Joyce Glasser reviews The Time of Their Lives (March 10, 2017) Cert. 12, 104 min.
For the past ten years, demographics have been influencing the number of films starring older actors and aimed specifically at older audiences. They tend to be either ensemble comedies like The Best Exotic Marigold Hotel, Last Vegas, The Stand Up Guys and Golden Years; or star-led comedy/dramas such as Florence Foster Jenkins; The Iron Lady (both Meryl Streep); Gran Torino (Clint Eastwood), Grandma (Lily Tomlin), Dirty Grandpa and The Intern (both Robert De Niro); Mr Holmes (Ian McKellen) ; Danny Collins and Manglehorn (both Al Pacino); Gloria (Paulina Garcia) and the upcoming Aquarius (Sonia Braga); or couple dramas like Hope Springs (Tommy Lee Jones and Meryl Streep); Amour and Radiator. There are also romantic comedies like Last Chance Harvey (Dustin Hoffman and Emma Thompson) and now, a road-movie, romcom entitled The Time of Their Lives.
At the premiere of The Time of Their Lives, starring Joan Collins (83), Pauline Collins (76) and Franco Nero (75), Collins called on the movie industry to make more movies for older cinema-goers. Ten years ago that call was urgent. Today, it is not quantity that is needed, but quality, because too many films made with the grey pound in mind, patronise and alienate the very viewers they are meant to be attracting.
Helen (Joan Collins) is an unhappy resident of a nursing home and when we first see her, she is smartly dressed and applying heavy make-up and a dark-haired wig. She is also hatching an escape plan. In a few minutes she will be herded into a coach for a day out at the seaside.
Meanwhile, in some dull suburb, unhappy housewife Priscilla (Pauline Collins) is shown no sympathy by her husband of 30 years, Frank (Ronald Pickup) when she remembers their young son who drowned when she took her eye off him for a second. He blames her to this day, and this pent-up grief manifests itself in a shop where Frank berates her in public for her choice of biscuit. Helen, on a pit stop, happens to notice. Through a contrived mix-up Priscilla ends up in the coach which is about to be hijacked by an old geezer so that Helen can take the Poole to Cherbourg ferry to the Île de Ré.
By then Priscilla has recognised Helen as her idol, the former celebrity star Helen Shelly. Priscilla is apparently so star struck that even after Helen steals her wallet she prefers a Thelma & Louise adventure with Helen to her dull life with Frank. That does not change when Priscilla saves a drowning toddler by jumping into the sea and Helen monopolises the media attention – although the bemused press haven’t a clue who she is. Frank and their daughter see Priscilla on TV and go off to bring her home, never imagining that she will have transformed into Shirley Valentine by then.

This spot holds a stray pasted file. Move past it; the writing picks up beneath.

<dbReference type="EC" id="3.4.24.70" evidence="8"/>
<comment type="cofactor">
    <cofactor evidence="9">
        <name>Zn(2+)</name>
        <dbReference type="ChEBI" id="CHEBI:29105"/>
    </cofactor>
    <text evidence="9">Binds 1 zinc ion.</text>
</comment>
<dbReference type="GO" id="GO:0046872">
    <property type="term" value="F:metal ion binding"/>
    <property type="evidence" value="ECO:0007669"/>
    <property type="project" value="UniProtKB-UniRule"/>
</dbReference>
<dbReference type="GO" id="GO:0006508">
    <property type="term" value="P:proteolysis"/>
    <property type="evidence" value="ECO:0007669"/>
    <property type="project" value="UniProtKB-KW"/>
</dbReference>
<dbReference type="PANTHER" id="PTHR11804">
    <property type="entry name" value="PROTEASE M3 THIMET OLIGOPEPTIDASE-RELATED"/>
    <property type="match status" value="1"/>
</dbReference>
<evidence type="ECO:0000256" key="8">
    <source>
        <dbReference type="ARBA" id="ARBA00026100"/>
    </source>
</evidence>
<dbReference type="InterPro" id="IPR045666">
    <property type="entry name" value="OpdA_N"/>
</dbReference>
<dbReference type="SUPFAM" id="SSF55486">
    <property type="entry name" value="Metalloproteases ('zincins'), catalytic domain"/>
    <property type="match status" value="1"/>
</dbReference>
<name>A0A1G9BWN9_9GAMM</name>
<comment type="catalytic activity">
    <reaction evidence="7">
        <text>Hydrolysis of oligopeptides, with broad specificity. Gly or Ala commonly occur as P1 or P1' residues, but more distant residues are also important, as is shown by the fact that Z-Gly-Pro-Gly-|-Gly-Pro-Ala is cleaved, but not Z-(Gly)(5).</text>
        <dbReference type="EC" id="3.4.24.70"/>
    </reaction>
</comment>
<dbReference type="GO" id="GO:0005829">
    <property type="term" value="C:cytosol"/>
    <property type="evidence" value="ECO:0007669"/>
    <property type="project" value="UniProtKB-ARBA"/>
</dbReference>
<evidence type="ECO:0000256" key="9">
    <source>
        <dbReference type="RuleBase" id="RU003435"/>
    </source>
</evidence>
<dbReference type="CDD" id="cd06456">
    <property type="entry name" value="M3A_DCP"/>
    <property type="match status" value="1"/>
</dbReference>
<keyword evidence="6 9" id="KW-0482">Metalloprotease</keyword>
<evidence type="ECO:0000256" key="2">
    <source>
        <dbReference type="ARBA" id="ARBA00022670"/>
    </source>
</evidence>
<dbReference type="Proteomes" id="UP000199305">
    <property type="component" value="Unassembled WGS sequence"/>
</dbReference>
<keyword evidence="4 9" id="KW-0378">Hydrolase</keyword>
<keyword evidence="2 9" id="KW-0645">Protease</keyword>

The urgency behind Helen’s trip is a bit of a muddle. Apparently she has learned that the funeral of her former lover, the director of what appears to be the only hit film, will take place the following day on the island, and a number of big producers are expected to fly over from Hollywood.
Helen tells everyone that she hopes to renew her showbiz contacts at the funeral and get work. Despite a lame leg, Helen looks pretty good for 83, but the likelihood of her landing a picture at this funeral are less than zero. In addition to her age and absence from the screen, we discover that her narcissism has burned too many bridges even for a sympathy role.
When Helen stops off at her former lover’s house before the funeral, she is struck by his daughter, Lucy’s (Joely Richardson) resemblance, not just to her father, but to Helen. Lucy has the same inkling but cannot forgive the woman who apparently abandoned them. Even with this sentimental strand (both Helen and Priscilla have ‘lost a child’) it seems the real reason for Helen’s trip was business not a family reunion. In this regard, the script is a bit of a mess as Helen could use some redemption. She is so unsympathetic, needy and embarrassing that either way, she will alienate people.
The film is not only a late coming-of-age movie (for Priscilla), but a buddy road movie and a romcom, so it should be a welcome change when the romance arrives in the form of Alberto. But Alberto is a drag, playing both women against one another and then, though aware of Helen’s ego, making a blatant move on Priscilla. There is almost no discussion of art of course, or anything as cultural as a tour of the island.
On this road trip you can amuse yourself, however, by playing spot the cliché. Writer/Director Roger Goldby gives us the doddering care home folk; the unhappy housewife; the husband who cannot leave his newspaper or come to terms with the loss of a child; the Norma Desmond fading star, and the conveniently single Italian stallion. The almost inevitable heart attack of any character over 50 is such a cliché that it is hardly a spoiler to mention that you have that, too, to look forward to.
The Île de Ré is tantalising and Joan and Pauline throw themselves into their roles, valiantly trying to inject humour and pathos in the spaces left for these emotions. The still incredibly handsome Nero is given nothing to work with but two ill-advised nude scenes.
Joan Collins’s wish is coming true, and we will keep you posted on a promising number of films this year that feature older actors and actresses. But it is a form of age discrimination to deny those actors interesting characters and to patronise the audience.
You can watch the film trailer here: